There are many stories on the Internet about transgendered people knowing they were transgender as toddlers. They waited for their anatomy to change; they wanted to play with toys that were for their identified gender; they dressed in clothes that other boys or girls would wear.
But being transgender doesn't follow one specific path from start to finish. We're all individuals on different journeys, and sometimes, that moment of realization (and acceptance) comes much later.
I, for example, hid from myself into adulthood. I want to share my journey, from being a scared kid that wanted to die, to an adult that could finally love himself.
When I was little, I had an imaginary friend, like most other children my age. Only, instead of being a unicorn, or a monster, or a cartoon character, my imaginary friend was a little boy named Michael. I would pretend that we were twins, separated at birth, and communicating through our shared, psychic bond. I loved Michael; he was like me in every single way. We had the same interests, the same opinions, the same fears.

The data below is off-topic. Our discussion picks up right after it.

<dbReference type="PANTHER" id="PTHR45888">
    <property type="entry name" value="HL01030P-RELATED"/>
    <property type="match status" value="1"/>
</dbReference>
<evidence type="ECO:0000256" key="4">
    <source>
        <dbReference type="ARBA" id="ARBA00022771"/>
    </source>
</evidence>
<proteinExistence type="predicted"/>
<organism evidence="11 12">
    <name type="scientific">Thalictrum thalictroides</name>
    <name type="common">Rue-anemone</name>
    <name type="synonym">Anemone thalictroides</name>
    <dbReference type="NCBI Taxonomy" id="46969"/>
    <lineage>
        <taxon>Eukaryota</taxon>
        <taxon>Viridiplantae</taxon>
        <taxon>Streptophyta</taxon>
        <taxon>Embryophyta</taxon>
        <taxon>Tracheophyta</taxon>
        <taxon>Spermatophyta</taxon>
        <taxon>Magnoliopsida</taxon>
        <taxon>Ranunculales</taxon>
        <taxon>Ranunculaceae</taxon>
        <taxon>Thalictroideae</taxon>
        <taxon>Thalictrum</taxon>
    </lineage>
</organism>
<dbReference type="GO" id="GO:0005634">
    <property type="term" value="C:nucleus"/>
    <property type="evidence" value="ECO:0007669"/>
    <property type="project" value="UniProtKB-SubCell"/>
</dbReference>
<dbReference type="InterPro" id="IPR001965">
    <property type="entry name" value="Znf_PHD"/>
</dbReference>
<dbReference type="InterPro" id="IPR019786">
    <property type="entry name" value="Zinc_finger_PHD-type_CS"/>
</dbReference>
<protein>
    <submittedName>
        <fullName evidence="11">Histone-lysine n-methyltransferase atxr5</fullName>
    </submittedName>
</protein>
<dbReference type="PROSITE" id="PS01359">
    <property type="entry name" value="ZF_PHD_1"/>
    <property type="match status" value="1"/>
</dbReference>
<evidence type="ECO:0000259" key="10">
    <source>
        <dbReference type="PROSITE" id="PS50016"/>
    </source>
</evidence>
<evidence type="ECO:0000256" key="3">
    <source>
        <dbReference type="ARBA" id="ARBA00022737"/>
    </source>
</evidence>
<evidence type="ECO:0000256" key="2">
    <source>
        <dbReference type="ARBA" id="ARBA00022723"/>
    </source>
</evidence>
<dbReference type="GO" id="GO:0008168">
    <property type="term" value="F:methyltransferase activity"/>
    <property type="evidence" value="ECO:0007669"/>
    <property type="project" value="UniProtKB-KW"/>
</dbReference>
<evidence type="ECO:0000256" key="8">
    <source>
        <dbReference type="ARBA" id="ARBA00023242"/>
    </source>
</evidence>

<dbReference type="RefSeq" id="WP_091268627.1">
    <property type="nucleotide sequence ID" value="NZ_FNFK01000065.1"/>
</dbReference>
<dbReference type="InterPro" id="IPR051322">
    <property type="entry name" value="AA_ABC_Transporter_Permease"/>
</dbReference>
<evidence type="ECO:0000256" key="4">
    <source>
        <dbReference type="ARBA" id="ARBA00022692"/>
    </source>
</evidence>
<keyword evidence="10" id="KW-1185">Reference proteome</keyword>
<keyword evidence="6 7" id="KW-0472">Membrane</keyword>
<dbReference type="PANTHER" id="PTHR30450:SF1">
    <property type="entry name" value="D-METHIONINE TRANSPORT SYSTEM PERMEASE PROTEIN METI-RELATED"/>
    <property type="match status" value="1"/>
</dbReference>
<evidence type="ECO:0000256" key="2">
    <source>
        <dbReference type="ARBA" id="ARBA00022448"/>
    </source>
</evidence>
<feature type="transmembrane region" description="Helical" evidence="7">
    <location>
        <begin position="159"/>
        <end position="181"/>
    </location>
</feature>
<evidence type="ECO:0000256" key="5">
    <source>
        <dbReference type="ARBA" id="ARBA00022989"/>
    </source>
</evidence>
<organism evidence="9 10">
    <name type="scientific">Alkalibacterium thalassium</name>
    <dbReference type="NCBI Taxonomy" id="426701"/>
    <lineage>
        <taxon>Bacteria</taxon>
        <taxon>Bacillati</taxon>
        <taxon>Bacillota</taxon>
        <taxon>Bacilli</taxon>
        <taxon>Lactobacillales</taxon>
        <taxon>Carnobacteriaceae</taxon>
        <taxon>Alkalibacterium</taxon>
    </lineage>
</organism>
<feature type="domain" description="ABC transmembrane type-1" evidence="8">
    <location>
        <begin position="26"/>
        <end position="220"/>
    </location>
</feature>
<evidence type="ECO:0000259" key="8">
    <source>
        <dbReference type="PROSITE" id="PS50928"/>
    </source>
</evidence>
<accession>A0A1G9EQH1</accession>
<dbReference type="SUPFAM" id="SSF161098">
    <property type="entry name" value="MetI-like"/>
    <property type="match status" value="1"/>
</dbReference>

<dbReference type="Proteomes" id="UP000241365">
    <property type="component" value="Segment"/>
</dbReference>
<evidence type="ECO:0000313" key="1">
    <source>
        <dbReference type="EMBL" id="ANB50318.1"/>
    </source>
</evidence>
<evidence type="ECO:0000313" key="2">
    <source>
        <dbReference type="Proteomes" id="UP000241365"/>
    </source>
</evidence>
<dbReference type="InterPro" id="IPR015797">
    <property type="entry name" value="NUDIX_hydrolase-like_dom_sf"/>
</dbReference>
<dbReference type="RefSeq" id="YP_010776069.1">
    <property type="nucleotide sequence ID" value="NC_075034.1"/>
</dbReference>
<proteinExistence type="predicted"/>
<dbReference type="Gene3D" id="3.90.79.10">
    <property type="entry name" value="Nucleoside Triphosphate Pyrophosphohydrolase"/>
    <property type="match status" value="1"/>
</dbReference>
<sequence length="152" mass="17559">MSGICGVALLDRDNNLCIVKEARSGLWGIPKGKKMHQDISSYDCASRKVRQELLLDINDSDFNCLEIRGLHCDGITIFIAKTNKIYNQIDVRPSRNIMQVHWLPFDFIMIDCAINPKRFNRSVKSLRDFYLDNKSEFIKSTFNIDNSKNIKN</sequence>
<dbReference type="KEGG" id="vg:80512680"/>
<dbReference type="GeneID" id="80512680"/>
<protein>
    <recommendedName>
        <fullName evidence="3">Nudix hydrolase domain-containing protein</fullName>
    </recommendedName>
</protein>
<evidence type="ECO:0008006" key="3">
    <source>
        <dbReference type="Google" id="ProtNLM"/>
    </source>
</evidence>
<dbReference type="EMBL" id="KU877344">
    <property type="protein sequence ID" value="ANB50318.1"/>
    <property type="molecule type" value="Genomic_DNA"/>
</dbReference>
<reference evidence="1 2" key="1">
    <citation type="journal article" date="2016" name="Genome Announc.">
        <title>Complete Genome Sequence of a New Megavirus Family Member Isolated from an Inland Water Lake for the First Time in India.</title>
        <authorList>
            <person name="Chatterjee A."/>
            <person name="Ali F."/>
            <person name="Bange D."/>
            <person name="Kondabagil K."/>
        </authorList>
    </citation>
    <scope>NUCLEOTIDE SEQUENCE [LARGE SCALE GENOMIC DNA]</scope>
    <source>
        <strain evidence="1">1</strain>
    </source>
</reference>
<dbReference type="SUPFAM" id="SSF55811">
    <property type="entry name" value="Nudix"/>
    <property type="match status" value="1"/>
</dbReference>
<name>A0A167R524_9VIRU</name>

But unlike with most other kids, my imaginary friend never disappeared. Once my mother snapped at me that I was too old to be acting that way, I tucked him away into the back of my mind. I never forgot him.
After the incident with my mother, I railed against being anything other than completely 'normal'. I was raised in the deep (and deeply religious) South. There was a lot of suspicion, a lot of sneering at people that weren't 'quite right'. My youth pastor loved to tell horror stories of what those 'nasty queers' would do to little boys and girls.